Thursday, March 24, 2011

The little engine that could

A little railroad engine was employed about a station yard for such work as it was built for, pulling a few cars on and off the switches. One morning it was waiting for the next call when a long train of freight-cars asked a large engine in the roundhouse to take it over the hill "I can't; that is too much a pull for me," said the great engine built for hard work. Then the train asked another engine, and another, only to hear excuses and be refused. In desperation, the train asked the little switch engine to draw it up the grade and down on the other side. "I think I can," puffed the little locomotive, and put itself in front of the great heavy train. As it went on the little engine kept bravely puffing faster and faster, "I think I can, I think I can, I think I can."
As it neared the top of the grade, which had so discouraged the larger engines, it went more slowly. However, it still kept saying, "I--think--I--can, I--think--I--can." It reached the top by drawing on bravery and then went on down the grade, congratulating itself by saying, "I thought I could, I thought I could."

Sometimes you have to have a little optimism in life.  We all have those days when you wake up, peek out at the world and want to weep, pull the covers over your head and scream: "Hell No!"  However when you are a working parent with a gazillion responsibilities that is really not an option.  I had a morning like that.  Seth had us up with a nightmare at 3am, the alarm went off at 5:50am, i lay there for 5 mins thinking:  "I cant get out of this bed...."  Then i got out of bed, i resisted the urge to throw my pillow at my cat, just because he was flaunting his stretched out sleep on the floor and dragged my sorry self to the shower.

So here i am, a couple of hours later reminding myself that i dont have to like today but i certainly have to survive it.  Just put one foot in front of the next one, and so on.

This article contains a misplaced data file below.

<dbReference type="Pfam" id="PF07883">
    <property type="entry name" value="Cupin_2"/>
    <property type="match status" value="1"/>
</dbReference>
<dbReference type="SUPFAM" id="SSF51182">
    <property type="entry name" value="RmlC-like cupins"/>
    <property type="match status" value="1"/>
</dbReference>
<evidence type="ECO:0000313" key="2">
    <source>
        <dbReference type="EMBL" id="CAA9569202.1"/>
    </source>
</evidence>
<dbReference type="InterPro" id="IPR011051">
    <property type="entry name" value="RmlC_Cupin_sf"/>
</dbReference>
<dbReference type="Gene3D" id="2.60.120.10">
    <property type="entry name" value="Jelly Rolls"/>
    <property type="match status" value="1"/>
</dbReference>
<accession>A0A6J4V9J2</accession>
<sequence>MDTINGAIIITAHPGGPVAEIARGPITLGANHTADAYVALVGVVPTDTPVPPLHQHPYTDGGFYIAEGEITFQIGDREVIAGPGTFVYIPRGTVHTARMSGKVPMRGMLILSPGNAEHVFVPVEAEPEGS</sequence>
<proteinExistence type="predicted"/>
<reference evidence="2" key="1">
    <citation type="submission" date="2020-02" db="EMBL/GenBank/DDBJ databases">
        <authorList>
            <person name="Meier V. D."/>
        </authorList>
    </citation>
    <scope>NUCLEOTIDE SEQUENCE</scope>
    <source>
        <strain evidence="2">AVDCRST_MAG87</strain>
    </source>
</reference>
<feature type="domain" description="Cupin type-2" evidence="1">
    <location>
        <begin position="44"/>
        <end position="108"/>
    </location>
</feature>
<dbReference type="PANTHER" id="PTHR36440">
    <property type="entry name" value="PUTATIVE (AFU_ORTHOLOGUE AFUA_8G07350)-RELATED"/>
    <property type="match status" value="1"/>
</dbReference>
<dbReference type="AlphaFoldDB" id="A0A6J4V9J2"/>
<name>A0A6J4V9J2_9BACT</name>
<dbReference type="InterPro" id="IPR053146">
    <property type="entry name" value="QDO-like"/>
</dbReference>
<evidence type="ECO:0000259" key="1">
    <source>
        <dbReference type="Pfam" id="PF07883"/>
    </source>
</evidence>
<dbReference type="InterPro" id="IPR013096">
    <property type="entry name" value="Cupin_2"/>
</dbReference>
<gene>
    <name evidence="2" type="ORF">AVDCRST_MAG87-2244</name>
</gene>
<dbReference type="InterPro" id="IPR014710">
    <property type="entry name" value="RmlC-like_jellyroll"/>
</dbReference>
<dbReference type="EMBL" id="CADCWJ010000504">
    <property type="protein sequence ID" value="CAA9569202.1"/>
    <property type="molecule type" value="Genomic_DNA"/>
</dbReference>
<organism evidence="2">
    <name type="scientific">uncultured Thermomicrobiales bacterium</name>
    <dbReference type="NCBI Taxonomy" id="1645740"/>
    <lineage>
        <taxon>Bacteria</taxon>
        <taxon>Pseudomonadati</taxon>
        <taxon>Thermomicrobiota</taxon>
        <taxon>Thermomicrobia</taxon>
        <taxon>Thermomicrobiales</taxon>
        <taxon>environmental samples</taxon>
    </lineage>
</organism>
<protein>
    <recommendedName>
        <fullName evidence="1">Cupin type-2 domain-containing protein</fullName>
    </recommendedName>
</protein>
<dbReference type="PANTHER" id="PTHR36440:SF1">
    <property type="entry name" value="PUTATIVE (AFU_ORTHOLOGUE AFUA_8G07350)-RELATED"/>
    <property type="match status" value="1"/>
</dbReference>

Optimism has a special place in my hear this week because of my son.  I was reminded that bravery comes in different guises and that we can help others to be brave through our small actions.  This is the story of Gabriel and soccer.  Gabby is lean, strong, runs like the wind and swims like a fish.  But he hates soccer.  He used to love it, thanks to years of soccer stars that i dutifully paid for at creche.  But then he had one bad incident.  He went to a birthday party, soccer was played, he hit the ball with his hand, his team got a penalty.  He felt crap.  He started to hate soccer. Just like that.  Confidence zero.  When i spoke to him, he said: "I am no good at soccer, Mom...."  My poor child. 

On Monday i fetch him from school and he announces with conviction that he wont be going to school on Thursday.  As you can imagine, i did a double take and asked why?  The reason its the interhouse soccer games and he does not want to play.  To be honest for a split second my heart broke and i just wanted to keep him home, feed him sweets, let him watch TV and cocoon him in maternal love and affection.  But then the more sane more part of me kicked in and I said No.  But i also knew that he needed a bit more then that. 

And thats where wonder dad comes in..... Hurray!

When Jason got home i cornered him in the kitchen and said:  "Tonight you are teaching your son to play soccer, properly!"  What a star, he got hold of Gabby after supper and bath, set up a soccer field on my coffee table using my coasters and other objects, explained all the rules, found a soccer match on TV and went through the rules using examples from play.  By the end of the evening we had a much happier little boy.  Last night he got out cones and a ball and practised dribbling with him.  I bought him new soccer shoes and YAY!

He played yesterday at school with his friends and came back happy as can be.  He was glowing, telling me how he remembered what Dad told him and did fine.  I almost had a teary mom moment in the car.  Today he is dressed up, happy as can be off to his match, no anxiety....

This whole thing really got me thinking about how we have to manage the impact of the experiences that our children have, even when we cant manage the experiences.  How we have to put things into perspective for them, pick them up and dust them off, remind them how much we believe in them.  Because sometimes we all need someone to say:  "I love you kid, no go and shine!!"  And shining does not mean scoring a goal.  It means getting to the field, goofing around with your friends, enjoying the day, coming home.  I also realised how grateful i am for the man that i chose to be Dad to my kids.  I love him most when i can see how much he adores the kids and how he is willing to manifest that love in the time, commitment and input that he puts into their lives.

So if Gabby can go and play soccer........ I can get through this week.


1 comment:

  1. I really enjoyed reading that, thanks for sharing!